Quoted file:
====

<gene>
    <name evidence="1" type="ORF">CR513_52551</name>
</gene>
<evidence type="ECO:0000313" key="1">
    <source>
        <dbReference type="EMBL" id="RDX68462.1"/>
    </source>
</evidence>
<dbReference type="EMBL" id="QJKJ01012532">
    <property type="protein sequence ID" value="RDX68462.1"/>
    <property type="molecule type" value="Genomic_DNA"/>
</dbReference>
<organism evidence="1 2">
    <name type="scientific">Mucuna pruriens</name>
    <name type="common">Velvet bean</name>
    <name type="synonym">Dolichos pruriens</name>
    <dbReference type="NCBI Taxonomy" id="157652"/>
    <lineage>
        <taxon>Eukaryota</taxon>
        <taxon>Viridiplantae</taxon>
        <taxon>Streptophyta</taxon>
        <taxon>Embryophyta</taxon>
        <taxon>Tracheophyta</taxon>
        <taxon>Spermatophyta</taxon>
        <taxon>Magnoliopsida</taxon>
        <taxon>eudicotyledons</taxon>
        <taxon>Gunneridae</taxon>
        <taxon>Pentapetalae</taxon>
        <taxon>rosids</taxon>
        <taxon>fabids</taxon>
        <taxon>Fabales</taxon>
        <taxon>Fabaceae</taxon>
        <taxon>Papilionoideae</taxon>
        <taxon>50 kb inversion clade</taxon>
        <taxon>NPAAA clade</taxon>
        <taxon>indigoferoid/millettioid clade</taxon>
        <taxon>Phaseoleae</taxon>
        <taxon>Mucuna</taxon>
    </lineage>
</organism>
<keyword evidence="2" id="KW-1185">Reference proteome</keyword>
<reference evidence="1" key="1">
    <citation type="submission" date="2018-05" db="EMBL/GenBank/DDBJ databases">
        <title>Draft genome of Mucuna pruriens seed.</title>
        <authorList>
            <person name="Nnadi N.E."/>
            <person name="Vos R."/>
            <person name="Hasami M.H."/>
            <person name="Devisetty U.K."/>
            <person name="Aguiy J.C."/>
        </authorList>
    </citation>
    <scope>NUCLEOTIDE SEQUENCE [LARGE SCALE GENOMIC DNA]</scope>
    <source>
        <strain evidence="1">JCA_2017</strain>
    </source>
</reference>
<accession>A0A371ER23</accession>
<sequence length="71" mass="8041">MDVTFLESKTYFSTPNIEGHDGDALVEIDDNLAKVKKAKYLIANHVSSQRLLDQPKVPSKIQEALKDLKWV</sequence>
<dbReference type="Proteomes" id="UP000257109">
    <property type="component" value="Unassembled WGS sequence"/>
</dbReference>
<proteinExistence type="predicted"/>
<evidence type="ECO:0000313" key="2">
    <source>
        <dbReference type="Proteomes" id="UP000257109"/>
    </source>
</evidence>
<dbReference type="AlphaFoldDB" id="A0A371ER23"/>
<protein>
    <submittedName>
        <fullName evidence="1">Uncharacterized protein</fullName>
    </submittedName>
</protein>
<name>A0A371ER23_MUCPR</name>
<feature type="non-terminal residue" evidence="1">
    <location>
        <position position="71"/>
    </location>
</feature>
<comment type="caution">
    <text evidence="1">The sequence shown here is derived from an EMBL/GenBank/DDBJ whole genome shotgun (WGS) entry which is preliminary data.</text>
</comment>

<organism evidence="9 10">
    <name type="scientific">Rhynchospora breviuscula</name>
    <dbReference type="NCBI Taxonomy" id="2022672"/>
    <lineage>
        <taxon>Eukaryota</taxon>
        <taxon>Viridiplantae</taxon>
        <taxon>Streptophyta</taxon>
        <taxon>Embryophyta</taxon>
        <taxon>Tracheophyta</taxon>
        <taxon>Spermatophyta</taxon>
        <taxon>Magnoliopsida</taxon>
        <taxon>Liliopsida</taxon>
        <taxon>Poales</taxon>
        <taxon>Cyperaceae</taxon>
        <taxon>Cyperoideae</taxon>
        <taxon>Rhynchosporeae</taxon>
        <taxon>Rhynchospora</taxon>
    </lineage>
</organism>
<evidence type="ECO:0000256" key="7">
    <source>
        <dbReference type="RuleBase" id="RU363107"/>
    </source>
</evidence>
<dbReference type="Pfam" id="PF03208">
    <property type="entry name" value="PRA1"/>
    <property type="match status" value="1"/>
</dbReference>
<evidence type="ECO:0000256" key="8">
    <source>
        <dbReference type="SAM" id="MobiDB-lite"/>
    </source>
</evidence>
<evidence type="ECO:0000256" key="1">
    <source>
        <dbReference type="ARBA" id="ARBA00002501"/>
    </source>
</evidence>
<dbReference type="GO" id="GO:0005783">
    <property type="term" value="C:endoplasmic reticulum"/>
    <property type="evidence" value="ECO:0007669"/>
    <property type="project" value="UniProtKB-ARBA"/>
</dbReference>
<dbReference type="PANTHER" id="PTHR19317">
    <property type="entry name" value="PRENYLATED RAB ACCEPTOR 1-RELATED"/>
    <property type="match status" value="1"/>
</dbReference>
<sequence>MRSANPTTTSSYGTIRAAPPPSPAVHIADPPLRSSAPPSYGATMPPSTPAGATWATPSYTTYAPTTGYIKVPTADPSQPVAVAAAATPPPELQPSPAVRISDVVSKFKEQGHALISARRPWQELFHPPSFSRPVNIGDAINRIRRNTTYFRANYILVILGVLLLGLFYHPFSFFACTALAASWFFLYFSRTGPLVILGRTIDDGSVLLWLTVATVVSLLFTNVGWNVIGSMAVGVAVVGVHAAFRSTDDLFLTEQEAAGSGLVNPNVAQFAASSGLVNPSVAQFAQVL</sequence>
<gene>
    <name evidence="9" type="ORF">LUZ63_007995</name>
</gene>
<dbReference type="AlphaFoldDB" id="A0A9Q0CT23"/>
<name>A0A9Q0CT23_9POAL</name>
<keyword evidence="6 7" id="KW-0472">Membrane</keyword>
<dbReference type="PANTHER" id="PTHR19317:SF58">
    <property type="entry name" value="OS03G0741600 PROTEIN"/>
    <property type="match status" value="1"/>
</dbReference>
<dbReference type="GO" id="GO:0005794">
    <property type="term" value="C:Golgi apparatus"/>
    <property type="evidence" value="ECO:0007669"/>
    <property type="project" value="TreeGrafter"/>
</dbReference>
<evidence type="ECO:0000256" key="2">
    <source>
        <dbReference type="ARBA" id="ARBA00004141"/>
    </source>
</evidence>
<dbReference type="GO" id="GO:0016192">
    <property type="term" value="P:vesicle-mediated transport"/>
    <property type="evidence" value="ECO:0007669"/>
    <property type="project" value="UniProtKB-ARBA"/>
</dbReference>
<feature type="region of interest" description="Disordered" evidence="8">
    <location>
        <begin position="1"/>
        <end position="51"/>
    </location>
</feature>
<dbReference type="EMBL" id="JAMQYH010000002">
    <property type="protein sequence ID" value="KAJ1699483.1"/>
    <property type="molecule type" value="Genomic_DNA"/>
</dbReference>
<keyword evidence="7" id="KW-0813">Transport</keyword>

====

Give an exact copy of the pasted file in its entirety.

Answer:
<gene>
    <name evidence="1" type="ORF">CR513_52551</name>
</gene>
<evidence type="ECO:0000313" key="1">
    <source>
        <dbReference type="EMBL" id="RDX68462.1"/>
    </source>
</evidence>
<dbReference type="EMBL" id="QJKJ01012532">
    <property type="protein sequence ID" value="RDX68462.1"/>
    <property type="molecule type" value="Genomic_DNA"/>
</dbReference>
<organism evidence="1 2">
    <name type="scientific">Mucuna pruriens</name>
    <name type="common">Velvet bean</name>
    <name type="synonym">Dolichos pruriens</name>
    <dbReference type="NCBI Taxonomy" id="157652"/>
    <lineage>
        <taxon>Eukaryota</taxon>
        <taxon>Viridiplantae</taxon>
        <taxon>Streptophyta</taxon>
        <taxon>Embryophyta</taxon>
        <taxon>Tracheophyta</taxon>
        <taxon>Spermatophyta</taxon>
        <taxon>Magnoliopsida</taxon>
        <taxon>eudicotyledons</taxon>
        <taxon>Gunneridae</taxon>
        <taxon>Pentapetalae</taxon>
        <taxon>rosids</taxon>
        <taxon>fabids</taxon>
        <taxon>Fabales</taxon>
        <taxon>Fabaceae</taxon>
        <taxon>Papilionoideae</taxon>
        <taxon>50 kb inversion clade</taxon>
        <taxon>NPAAA clade</taxon>
        <taxon>indigoferoid/millettioid clade</taxon>
        <taxon>Phaseoleae</taxon>
        <taxon>Mucuna</taxon>
    </lineage>
</organism>
<keyword evidence="2" id="KW-1185">Reference proteome</keyword>
<reference evidence="1" key="1">
    <citation type="submission" date="2018-05" db="EMBL/GenBank/DDBJ databases">
        <title>Draft genome of Mucuna pruriens seed.</title>
        <authorList>
            <person name="Nnadi N.E."/>
            <person name="Vos R."/>
            <person name="Hasami M.H."/>
            <person name="Devisetty U.K."/>
            <person name="Aguiy J.C."/>
        </authorList>
    </citation>
    <scope>NUCLEOTIDE SEQUENCE [LARGE SCALE GENOMIC DNA]</scope>
    <source>
        <strain evidence="1">JCA_2017</strain>
    </source>
</reference>
<accession>A0A371ER23</accession>
<sequence length="71" mass="8041">MDVTFLESKTYFSTPNIEGHDGDALVEIDDNLAKVKKAKYLIANHVSSQRLLDQPKVPSKIQEALKDLKWV</sequence>
<dbReference type="Proteomes" id="UP000257109">
    <property type="component" value="Unassembled WGS sequence"/>
</dbReference>
<proteinExistence type="predicted"/>
<evidence type="ECO:0000313" key="2">
    <source>
        <dbReference type="Proteomes" id="UP000257109"/>
    </source>
</evidence>
<dbReference type="AlphaFoldDB" id="A0A371ER23"/>
<protein>
    <submittedName>
        <fullName evidence="1">Uncharacterized protein</fullName>
    </submittedName>
</protein>
<name>A0A371ER23_MUCPR</name>
<feature type="non-terminal residue" evidence="1">
    <location>
        <position position="71"/>
    </location>
</feature>
<comment type="caution">
    <text evidence="1">The sequence shown here is derived from an EMBL/GenBank/DDBJ whole genome shotgun (WGS) entry which is preliminary data.</text>
</comment>

<organism evidence="9 10">
    <name type="scientific">Rhynchospora breviuscula</name>
    <dbReference type="NCBI Taxonomy" id="2022672"/>
    <lineage>
        <taxon>Eukaryota</taxon>
        <taxon>Viridiplantae</taxon>
        <taxon>Streptophyta</taxon>
        <taxon>Embryophyta</taxon>
        <taxon>Tracheophyta</taxon>
        <taxon>Spermatophyta</taxon>
        <taxon>Magnoliopsida</taxon>
        <taxon>Liliopsida</taxon>
        <taxon>Poales</taxon>
        <taxon>Cyperaceae</taxon>
        <taxon>Cyperoideae</taxon>
        <taxon>Rhynchosporeae</taxon>
        <taxon>Rhynchospora</taxon>
    </lineage>
</organism>
<evidence type="ECO:0000256" key="7">
    <source>
        <dbReference type="RuleBase" id="RU363107"/>
    </source>
</evidence>
<dbReference type="Pfam" id="PF03208">
    <property type="entry name" value="PRA1"/>
    <property type="match status" value="1"/>
</dbReference>
<evidence type="ECO:0000256" key="8">
    <source>
        <dbReference type="SAM" id="MobiDB-lite"/>
    </source>
</evidence>
<evidence type="ECO:0000256" key="1">
    <source>
        <dbReference type="ARBA" id="ARBA00002501"/>
    </source>
</evidence>
<dbReference type="GO" id="GO:0005783">
    <property type="term" value="C:endoplasmic reticulum"/>
    <property type="evidence" value="ECO:0007669"/>
    <property type="project" value="UniProtKB-ARBA"/>
</dbReference>
<dbReference type="PANTHER" id="PTHR19317">
    <property type="entry name" value="PRENYLATED RAB ACCEPTOR 1-RELATED"/>
    <property type="match status" value="1"/>
</dbReference>
<sequence>MRSANPTTTSSYGTIRAAPPPSPAVHIADPPLRSSAPPSYGATMPPSTPAGATWATPSYTTYAPTTGYIKVPTADPSQPVAVAAAATPPPELQPSPAVRISDVVSKFKEQGHALISARRPWQELFHPPSFSRPVNIGDAINRIRRNTTYFRANYILVILGVLLLGLFYHPFSFFACTALAASWFFLYFSRTGPLVILGRTIDDGSVLLWLTVATVVSLLFTNVGWNVIGSMAVGVAVVGVHAAFRSTDDLFLTEQEAAGSGLVNPNVAQFAASSGLVNPSVAQFAQVL</sequence>
<gene>
    <name evidence="9" type="ORF">LUZ63_007995</name>
</gene>
<dbReference type="AlphaFoldDB" id="A0A9Q0CT23"/>
<name>A0A9Q0CT23_9POAL</name>
<keyword evidence="6 7" id="KW-0472">Membrane</keyword>
<dbReference type="PANTHER" id="PTHR19317:SF58">
    <property type="entry name" value="OS03G0741600 PROTEIN"/>
    <property type="match status" value="1"/>
</dbReference>
<dbReference type="GO" id="GO:0005794">
    <property type="term" value="C:Golgi apparatus"/>
    <property type="evidence" value="ECO:0007669"/>
    <property type="project" value="TreeGrafter"/>
</dbReference>
<evidence type="ECO:0000256" key="2">
    <source>
        <dbReference type="ARBA" id="ARBA00004141"/>
    </source>
</evidence>
<dbReference type="GO" id="GO:0016192">
    <property type="term" value="P:vesicle-mediated transport"/>
    <property type="evidence" value="ECO:0007669"/>
    <property type="project" value="UniProtKB-ARBA"/>
</dbReference>
<feature type="region of interest" description="Disordered" evidence="8">
    <location>
        <begin position="1"/>
        <end position="51"/>
    </location>
</feature>
<dbReference type="EMBL" id="JAMQYH010000002">
    <property type="protein sequence ID" value="KAJ1699483.1"/>
    <property type="molecule type" value="Genomic_DNA"/>
</dbReference>
<keyword evidence="7" id="KW-0813">Transport</keyword>